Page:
I figured it’s been a while since I’ve watched Neon Genesis Evangelion in its entirety, so going into Evangelion 1.11 would be kind of a fresh slate viewing, or at least a memory-jogging one. It turns out the former isn’t actually possible, but it was certainly a different experience nonetheless. Coming from someone who originally watched Eva on rented VHS tapes, and then again and again on ever-deteriorating copies of said tapes—I have no problem confessing my high school crimes; sue me (wait, don’t)—this is a true visual treat. You Are (Not) Alone is Eva for fans of animation, and it looks stunning on Blu-ray.
If you’ve somehow remained an Eva virgin after all these years, the basic premise is fairly straight-forward. Meek teenager Shinji Ikari is called to the headquarters of Nerv, a paramilitary organization located in Tokyo-3, with the sole purpose of assisting in the prevention of another cataclysm on the scale of the Second Impact. That disaster managed to wipe out half the human population, so something of a similar nature would no doubt finish the job.
To combat this, Nerv fights the good fight against attacking creatures known as Angels with their own bipedal beasts: the Eva Units. These giants aren’t robots any average person can just hop in and pilot, though, as total synchronization requires children of a very specific nature. Shinji is such a child—the Third Child to be precise—and his fate is intertwined with Eva Unit 01 whether he wants to pilot it or not.
Seasoned veterans might roll their eyes at such a simplified introduction to the series, but that’s essentially what sparks this flame, and it should be interesting to see whether or not the Rebuild project can attract fans that weren’t weened on the series proper at some point. Will today’s viewers take to such a whiny protagonist right off the bat? To be fair, in regards to that criticism at least, I don’t think a lot of “manly” anime viewers consider what Shinji is up against from the very beginning. “Hey, fourteen-year-old kid! I know you’re barely through puberty, but get in this hulking purple mech and fight horrifying monsters that we don’t fully understand!”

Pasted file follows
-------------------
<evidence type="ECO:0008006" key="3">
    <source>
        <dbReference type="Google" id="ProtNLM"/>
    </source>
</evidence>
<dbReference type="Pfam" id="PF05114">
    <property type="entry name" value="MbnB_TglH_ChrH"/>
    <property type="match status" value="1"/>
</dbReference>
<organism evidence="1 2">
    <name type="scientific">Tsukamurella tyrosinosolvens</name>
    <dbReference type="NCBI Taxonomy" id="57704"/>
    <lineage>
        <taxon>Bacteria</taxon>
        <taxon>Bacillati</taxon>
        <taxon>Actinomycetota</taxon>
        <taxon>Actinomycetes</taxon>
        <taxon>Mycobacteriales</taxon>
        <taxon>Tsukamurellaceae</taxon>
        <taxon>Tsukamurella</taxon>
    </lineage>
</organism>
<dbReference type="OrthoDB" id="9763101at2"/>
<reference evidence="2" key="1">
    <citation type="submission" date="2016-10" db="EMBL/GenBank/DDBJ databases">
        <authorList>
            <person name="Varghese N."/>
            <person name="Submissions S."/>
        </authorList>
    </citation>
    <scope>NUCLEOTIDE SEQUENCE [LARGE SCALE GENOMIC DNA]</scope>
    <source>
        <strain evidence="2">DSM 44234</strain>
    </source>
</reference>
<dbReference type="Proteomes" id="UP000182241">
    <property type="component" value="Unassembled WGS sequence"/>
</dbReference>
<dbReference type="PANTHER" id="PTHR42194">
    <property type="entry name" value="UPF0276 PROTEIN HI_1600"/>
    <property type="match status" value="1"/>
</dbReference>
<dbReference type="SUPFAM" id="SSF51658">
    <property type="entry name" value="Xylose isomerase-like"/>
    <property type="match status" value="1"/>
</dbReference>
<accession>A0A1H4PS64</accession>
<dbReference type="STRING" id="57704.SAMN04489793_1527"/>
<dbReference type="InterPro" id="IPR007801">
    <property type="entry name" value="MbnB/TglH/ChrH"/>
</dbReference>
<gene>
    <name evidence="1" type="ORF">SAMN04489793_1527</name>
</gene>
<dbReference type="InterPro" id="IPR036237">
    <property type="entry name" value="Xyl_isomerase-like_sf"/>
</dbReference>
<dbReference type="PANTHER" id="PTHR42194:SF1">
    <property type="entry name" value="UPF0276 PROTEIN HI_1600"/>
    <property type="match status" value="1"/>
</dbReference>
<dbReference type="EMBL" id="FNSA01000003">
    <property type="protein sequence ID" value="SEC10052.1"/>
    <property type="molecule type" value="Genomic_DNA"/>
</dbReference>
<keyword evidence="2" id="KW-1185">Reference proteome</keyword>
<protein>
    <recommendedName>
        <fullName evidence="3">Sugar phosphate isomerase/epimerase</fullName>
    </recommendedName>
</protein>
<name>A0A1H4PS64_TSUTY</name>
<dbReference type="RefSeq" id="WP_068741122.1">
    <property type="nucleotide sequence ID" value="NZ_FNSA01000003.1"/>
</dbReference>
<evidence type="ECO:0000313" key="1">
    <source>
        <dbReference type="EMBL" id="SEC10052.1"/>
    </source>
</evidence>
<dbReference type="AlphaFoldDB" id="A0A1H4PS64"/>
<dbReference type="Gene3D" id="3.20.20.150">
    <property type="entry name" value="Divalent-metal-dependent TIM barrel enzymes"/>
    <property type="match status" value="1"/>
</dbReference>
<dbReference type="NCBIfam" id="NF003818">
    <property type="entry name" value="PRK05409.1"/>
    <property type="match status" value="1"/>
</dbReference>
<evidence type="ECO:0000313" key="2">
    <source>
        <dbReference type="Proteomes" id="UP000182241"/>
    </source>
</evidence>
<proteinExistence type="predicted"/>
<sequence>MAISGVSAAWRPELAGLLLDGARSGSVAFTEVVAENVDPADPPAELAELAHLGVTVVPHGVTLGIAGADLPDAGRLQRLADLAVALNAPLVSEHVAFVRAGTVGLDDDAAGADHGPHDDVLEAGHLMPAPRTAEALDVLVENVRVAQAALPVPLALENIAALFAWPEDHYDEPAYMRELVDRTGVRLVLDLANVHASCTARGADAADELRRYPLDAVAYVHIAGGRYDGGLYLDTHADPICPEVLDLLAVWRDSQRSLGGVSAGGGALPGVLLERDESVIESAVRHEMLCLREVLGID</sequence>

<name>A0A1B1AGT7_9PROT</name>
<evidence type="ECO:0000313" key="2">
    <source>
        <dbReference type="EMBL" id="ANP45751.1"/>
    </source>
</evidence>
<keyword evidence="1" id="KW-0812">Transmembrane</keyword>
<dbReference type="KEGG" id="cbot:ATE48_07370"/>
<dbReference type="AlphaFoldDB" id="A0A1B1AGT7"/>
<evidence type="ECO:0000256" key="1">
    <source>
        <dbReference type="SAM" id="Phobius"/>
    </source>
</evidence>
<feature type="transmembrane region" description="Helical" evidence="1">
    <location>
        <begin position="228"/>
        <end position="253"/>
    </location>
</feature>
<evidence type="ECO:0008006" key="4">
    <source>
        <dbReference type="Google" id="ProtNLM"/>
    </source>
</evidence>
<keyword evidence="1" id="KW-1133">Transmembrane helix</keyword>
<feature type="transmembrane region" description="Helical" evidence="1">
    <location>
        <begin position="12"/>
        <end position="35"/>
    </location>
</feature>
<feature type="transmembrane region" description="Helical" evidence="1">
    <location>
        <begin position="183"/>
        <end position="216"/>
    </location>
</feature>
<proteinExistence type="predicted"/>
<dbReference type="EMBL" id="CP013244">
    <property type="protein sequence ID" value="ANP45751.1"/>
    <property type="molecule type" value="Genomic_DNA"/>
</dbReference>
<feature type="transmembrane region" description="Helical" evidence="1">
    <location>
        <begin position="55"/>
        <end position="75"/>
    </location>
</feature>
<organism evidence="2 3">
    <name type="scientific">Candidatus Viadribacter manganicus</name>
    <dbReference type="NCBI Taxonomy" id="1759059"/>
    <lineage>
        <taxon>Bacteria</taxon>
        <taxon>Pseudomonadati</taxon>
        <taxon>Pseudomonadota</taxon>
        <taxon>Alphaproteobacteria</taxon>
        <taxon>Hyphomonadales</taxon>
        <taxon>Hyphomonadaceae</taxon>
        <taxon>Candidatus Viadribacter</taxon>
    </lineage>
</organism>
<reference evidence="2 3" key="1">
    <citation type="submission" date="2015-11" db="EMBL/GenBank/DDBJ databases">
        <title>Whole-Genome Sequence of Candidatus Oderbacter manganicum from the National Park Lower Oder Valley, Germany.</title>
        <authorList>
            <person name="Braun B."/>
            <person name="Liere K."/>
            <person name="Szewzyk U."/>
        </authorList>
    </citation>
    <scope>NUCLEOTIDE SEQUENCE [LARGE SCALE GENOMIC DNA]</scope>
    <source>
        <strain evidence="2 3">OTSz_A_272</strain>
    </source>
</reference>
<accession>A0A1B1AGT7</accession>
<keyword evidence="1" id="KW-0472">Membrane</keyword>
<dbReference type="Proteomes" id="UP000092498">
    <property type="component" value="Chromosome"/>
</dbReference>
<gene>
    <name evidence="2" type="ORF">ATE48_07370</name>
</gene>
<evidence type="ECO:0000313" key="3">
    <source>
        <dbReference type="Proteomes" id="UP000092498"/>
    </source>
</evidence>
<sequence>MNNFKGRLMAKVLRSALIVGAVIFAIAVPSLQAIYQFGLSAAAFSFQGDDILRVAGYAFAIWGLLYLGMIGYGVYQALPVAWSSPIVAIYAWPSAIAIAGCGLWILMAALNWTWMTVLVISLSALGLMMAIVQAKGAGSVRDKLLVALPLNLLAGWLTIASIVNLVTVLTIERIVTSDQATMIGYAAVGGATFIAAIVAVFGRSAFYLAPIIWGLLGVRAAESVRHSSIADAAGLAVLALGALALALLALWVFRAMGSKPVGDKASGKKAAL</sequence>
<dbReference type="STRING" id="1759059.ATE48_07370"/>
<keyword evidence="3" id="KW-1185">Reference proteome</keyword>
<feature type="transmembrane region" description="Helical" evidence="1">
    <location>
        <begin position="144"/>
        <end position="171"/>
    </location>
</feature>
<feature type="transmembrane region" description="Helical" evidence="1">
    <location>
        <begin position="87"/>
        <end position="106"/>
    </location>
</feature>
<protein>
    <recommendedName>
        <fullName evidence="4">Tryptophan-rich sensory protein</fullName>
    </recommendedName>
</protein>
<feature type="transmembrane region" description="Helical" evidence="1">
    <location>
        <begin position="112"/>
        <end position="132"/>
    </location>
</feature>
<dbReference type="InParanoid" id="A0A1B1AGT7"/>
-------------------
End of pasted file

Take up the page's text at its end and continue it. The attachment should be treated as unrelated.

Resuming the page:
Yeah, you’d probably cry to daddy and pout ceaselessly in the face of that crisis, too.
Evangelion 1.0 (and 1.11) covers the first leg of the journey, and for the most part it stays pretty true to the established narrative. The real treat here is seeing it all gloriously reanimated, with many key scenes extensively redone and shown in a more visually dynamic light. Shinji’s first battle against the Angel Sachiel is really something special, with Unit 01 glowing a neon green under the moonlight. In fact, even the quickest of moments now display expert fluidity, whether it’s an electric kaiju whip-through of a Tokyo-3 building or the orb-like explosions of a hundred missiles in the blink of an eye. This extra attention to detail really pays off in the film’s climax: an intense sniper mission that makes the production of its television counterpart seem downright anemic.
I was telling one of my friends who isn’t particularly into anime (but he loves him some FLCL) that I was watching the first of the Rebuild movies. After explaining the concept behind them, he asked “have they run out of ideas?” Fair question, but Evangelion is proper fodder for a full-on reboot like this for a handful of reasons. The most obvious is profitability, of course. In a world where one can purchase Evangelion bicycle shorts to go with their Eva-01 bike, it should come as no surprise that Gainax and its partners are itching to return to the series.
Beyond that, though, there are so many iconic visual moments throughout the series that it makes sense to want to present them as fantastically as possible. Hell, I spotted a ton in just the 30-second preview of You Can (Not) Advance, the second film in the Rebuild tetralogy. I don’t know that these will mean a whole lot to newcomers, but it must be exciting to see some of the more intense imagery for the first time, whether it’s Unit-01 going berserk in the middle of Tokyo-3, or that very same unit silhouetted through a crimson shower of blood.
Revisiting this show in a new light may have gotten me all hot-blooded, but it’s definitely tough to judge You Are (Not) Alone as a film. There’s really not much of a movie-like structure to it, and those familiar with the series will identify it more as a collection of the episodes it represents. Something like End of Evangelion, which was clearly structured as a film, is easier to evaluate as a stand-alone product, but this just has me waiting to see what direction Hideaki Anno and co. take the story in next. The original series was notorious for cost-cutting measures masked as bold stylistic choices, so half the fun is seeing what happens when those budgetary restraints are drastically loosened.
While it could certainly be worse, the special features are by far the most disappointing aspect of this disc. With so much having gone into the theatrical recreation of this series, it’s a little disheartening to have a brief comparative (and narration-free) featurette as the only production document. It may not be the only special feature, but unless you plan on poring over promotional materials it’s the only one of note.
This naturally opens the door for Blu-ray releases called Evangelion 1.12, 1.13, and so on. However, unless potential future releases include drastic additions in the bonus materials department, this is the best bet. Despite my moaning about the extras, it’s really a spectacular looking film, and anyone with access to a Blu-ray player and interest in the series—established fan or not—should check it out in HD pronto.